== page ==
JB: I thought it was a brilliant plot device to get all the monsters together and to make Stine and his characters exist in the physical realm. One of the books describes the exact typewriter we use from The Blob That Ate Everything, and we felt good about that. It made me think of some of my favorite movies where it took an author like Charlie Kaufman into the story. That's a really heady example, but we do this in a really fun way.

Why do Stine's creatures come to life?

JB: The overall theme is that you can escape to your inner life to protect yourself. He created these monsters because he was bullied. He found escape and his own power by creating demons and monsters who would get revenge for him, but he lost control of his rage. In the end, he makes peace with his demons and the world and controls his creativity again.

As you mentioned, your Stine sounds pretty dark.

JB: I didn't want to go full on Jack Torrance [from The Shining]. There was a scene in a car, and someone brings up that I'm not as good a writer as Stephen King, which is a running joke. There were a couple takes where I really flipped my lid and had murder in my eyes. I had to soften it for the kids. [Laughs.]

Speaking of the kids, how was it finding the right young actors to go toe to toe with Jack?

RL: It was a bit of hair-puller. We read a lot of kids, and I needed the right group. It's a testament to the three we got. Dylan may have been the first guy who read for Zach, and I loved him immediately. He came in and then he wasn't available, so I was having minor heart attacks. But then things worked out and we got him. Dylan is amazing. He's grounded and real and not silly. He brought it all to the table. We did a lot of chemistry reads, and it paid off. They are great actors, and we just got lucky.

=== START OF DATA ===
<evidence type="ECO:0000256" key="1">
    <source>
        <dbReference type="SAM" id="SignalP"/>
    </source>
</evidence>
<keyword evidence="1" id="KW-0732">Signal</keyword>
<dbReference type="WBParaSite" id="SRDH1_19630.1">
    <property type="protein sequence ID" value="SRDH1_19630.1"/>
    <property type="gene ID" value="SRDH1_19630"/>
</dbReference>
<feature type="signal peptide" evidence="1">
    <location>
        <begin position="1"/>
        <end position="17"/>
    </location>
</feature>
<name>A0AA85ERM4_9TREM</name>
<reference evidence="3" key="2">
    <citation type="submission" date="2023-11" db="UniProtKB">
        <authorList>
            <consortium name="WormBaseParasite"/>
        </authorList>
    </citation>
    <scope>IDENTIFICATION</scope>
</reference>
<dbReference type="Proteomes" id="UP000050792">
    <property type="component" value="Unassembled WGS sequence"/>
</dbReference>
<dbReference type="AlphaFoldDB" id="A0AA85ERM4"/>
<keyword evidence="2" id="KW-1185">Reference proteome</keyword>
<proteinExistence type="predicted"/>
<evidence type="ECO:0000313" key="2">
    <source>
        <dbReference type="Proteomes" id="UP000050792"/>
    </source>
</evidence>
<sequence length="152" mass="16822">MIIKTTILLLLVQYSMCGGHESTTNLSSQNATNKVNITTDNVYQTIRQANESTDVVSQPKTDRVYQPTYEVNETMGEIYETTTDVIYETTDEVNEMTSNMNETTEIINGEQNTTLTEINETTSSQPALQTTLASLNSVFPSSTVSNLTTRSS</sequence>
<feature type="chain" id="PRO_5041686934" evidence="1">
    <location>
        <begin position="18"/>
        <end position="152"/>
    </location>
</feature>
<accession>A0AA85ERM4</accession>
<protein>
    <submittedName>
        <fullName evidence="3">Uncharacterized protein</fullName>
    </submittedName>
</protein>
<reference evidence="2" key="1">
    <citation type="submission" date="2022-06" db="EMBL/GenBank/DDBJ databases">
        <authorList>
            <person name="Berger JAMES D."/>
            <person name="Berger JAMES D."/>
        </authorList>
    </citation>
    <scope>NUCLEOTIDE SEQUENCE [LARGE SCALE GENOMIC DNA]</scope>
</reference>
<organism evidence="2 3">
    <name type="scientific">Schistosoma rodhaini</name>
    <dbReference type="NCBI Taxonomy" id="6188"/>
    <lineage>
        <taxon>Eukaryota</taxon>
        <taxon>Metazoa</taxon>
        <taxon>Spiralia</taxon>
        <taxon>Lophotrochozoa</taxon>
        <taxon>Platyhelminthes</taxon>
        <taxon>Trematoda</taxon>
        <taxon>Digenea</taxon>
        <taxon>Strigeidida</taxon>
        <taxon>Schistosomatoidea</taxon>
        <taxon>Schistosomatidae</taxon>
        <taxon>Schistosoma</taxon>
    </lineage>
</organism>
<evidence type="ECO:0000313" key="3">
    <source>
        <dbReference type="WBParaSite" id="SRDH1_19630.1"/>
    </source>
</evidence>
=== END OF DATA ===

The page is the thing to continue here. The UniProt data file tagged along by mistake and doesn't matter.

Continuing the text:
Jack, you have kids now, so do they influence your role choices?

JB: I do make decisions based on what my kids are interested in, and they have been really into some scary movies, but I don't mean The Shining. My youngest boy loves old-school Frankenstein and Godzilla. The effects were more silly and creative than scary. I think it allows them to face their own fears. Like, my boy Tommy is obsessed with the Jurassic Park ride. He likes to watch other kids go on the ride on YouTube. For his birthday, he wanted to go to Universal Studios, and he was all about the ride. We went on all the rides, but when we got to Jurassic Park he was like, "No, I'm not going." He's not quite over the fear of it yet. And then there's this app that might be too scary called  Five Nights at Freddy's. They both love to play it, and I know they are scared by it, but they can't help themselves. They are slowly building up courage, and I feel like Goosebumps could scratch that same itch, because it's scary, but not too scary.

Goosebumps opens Oct. 16.